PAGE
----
TRANSCRIPT, Meeting 7, Session 8

James Wagner:  Good morning and commissioners, welcome back, guests, welcome to the second day of our what did we say this is, the seventh meeting? 


Amy Gutmann:  Yes. 



Thu, 11/17/2011

TRANSCRIPT, Meeting 7, Session 4

James Wagner:  I’ll tell you what.  Maybe we will get rolling.  Dr. Hauser will join us in just a moment.  Welcome back everyone and Commissioners.


Wed, 11/16/2011

TRANSCRIPT, Meeting 7, Session 1

Amy Gutmann:  Good morning, everybody.  I’m Amy Gutmann.  I’m Chair of the Presidential Commission for the Study of Bioethical Issues, and it’s my pleasure along with our Vice Chair,   Jim Wagner, who is President of Emory University and my partner with our colleagues here.  It’s my pleasure to invite you to the seventh meeting of the commission’s deliberations.  This is day one of our seventh meeting.


Wed, 11/16/2011

TRANSCRIPT, Meeting 7, Session 5

James Wagner:  Good point.  So we are a rare situation of finishing a session ahead of schedule, so why don’t we just move into—


Amy Gutmann:  So we are going move into our next discussion which is Study Design.  Steve Hauser is going to introduce our thinking on this.  Again, we will open it up for broader discussion of the Commission and our participants in the public.



Wed, 11/16/2011

TRANSCRIPT, Meeting 7, Session 6

James Wagner:  I believe the commission is present and assembled, so let us get underway. In this next hour and 15 minutes, we will be addressing three subjects. It is interesting. All are sort of the place-based considerations. They have to do with place where research is done. The three subjects are equivalent protections, community engagement, and site selection. Christine, I don't know.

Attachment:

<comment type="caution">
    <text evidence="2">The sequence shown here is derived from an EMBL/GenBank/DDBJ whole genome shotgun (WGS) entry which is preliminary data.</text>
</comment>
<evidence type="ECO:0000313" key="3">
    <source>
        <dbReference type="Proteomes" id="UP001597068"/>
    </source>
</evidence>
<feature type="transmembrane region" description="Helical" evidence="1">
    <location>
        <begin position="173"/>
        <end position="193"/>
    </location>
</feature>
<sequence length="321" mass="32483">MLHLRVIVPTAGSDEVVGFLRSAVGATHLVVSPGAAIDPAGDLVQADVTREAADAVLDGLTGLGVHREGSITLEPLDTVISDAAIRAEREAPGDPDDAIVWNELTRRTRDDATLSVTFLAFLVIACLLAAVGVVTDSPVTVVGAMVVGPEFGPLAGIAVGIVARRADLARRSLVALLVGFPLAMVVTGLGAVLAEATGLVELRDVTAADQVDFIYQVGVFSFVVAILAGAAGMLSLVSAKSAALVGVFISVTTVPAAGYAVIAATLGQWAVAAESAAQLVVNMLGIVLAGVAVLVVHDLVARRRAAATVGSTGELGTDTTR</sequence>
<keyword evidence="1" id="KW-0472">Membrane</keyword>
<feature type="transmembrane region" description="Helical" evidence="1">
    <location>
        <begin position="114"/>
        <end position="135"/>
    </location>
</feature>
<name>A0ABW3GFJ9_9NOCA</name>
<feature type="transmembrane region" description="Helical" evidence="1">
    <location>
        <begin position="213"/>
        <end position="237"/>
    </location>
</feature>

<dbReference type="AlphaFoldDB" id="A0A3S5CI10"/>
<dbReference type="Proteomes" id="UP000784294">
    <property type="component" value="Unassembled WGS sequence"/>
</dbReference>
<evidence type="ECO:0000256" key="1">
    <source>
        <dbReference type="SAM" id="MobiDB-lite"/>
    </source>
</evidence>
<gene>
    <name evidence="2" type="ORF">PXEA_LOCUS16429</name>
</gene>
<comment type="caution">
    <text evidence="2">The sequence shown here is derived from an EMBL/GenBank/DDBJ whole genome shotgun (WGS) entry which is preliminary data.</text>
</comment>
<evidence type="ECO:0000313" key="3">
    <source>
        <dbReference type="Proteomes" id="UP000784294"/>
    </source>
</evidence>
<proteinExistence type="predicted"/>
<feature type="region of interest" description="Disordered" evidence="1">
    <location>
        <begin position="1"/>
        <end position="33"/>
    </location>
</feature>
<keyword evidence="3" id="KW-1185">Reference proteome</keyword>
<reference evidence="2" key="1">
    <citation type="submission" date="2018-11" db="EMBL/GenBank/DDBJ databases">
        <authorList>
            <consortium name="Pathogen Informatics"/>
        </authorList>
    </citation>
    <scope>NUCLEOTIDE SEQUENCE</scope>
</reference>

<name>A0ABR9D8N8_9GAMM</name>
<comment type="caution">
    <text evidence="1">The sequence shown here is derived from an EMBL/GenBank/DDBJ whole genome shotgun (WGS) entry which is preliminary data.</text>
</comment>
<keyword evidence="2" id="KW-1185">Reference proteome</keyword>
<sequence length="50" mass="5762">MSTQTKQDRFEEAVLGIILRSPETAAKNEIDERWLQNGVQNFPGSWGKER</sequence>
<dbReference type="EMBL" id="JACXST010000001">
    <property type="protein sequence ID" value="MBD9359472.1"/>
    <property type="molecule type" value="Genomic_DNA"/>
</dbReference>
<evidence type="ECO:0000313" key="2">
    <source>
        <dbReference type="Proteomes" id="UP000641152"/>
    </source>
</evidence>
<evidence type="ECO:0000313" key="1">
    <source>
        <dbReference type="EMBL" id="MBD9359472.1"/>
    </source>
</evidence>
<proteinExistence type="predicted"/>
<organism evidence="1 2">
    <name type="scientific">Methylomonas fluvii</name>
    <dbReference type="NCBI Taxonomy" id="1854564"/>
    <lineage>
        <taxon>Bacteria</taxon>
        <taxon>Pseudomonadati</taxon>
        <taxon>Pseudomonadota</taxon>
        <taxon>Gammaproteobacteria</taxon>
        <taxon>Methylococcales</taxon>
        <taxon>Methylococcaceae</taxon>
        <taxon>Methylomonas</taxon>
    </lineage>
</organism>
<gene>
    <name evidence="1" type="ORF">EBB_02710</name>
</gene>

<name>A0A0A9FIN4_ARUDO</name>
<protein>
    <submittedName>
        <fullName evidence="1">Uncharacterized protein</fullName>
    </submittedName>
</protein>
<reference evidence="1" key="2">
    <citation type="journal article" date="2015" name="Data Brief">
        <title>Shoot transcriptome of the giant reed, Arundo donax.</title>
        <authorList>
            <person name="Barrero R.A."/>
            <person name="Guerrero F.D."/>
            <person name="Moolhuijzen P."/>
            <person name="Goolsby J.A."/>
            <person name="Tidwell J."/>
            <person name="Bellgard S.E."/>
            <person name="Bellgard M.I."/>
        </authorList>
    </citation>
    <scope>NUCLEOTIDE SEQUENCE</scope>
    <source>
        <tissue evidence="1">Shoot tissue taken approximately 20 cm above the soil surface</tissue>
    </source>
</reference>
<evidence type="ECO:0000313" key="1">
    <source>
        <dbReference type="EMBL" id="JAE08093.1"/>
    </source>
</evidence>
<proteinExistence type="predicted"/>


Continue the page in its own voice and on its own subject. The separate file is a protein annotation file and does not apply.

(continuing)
Wed, 11/16/2011

TRANSCRIPT, Meeting 7, Session 2

James Wagner:  We’re going to continue our session or meeting by talking about human subject protections as professional standards.  We have heard in meetings and public comment that at times there is tension that exists between the importance of regulation to keep human subject safe and the burden that some researchers feel to meet them.  We recognize that regulations alone do not necessarily ensure or make for ethical practice.  A researcher embodies research ethics as a professional code will carry those ideas into the work whether it’s mandated as a condition of federal funding or simpl


Wed, 11/16/2011

TRANSCRIPT: Meeting Six, Conclusions on the Ethics of the Experiments

            DR. GUTMANN:  Alas, because of time, and I

  know we're pressed for time, I'm going to wrap this up

  and ask Jim to make some concluding comments, as well.

            Our discussion was sobering to say the least

  but necessary to bring facts to light and what we're planning on putting forward publicly as our report.

            Let me try and not in any way comprehensive

  way but to outline some of the things on the ethical

  analysis side that we have agreed upon as a commission


Mon, 08/29/2011


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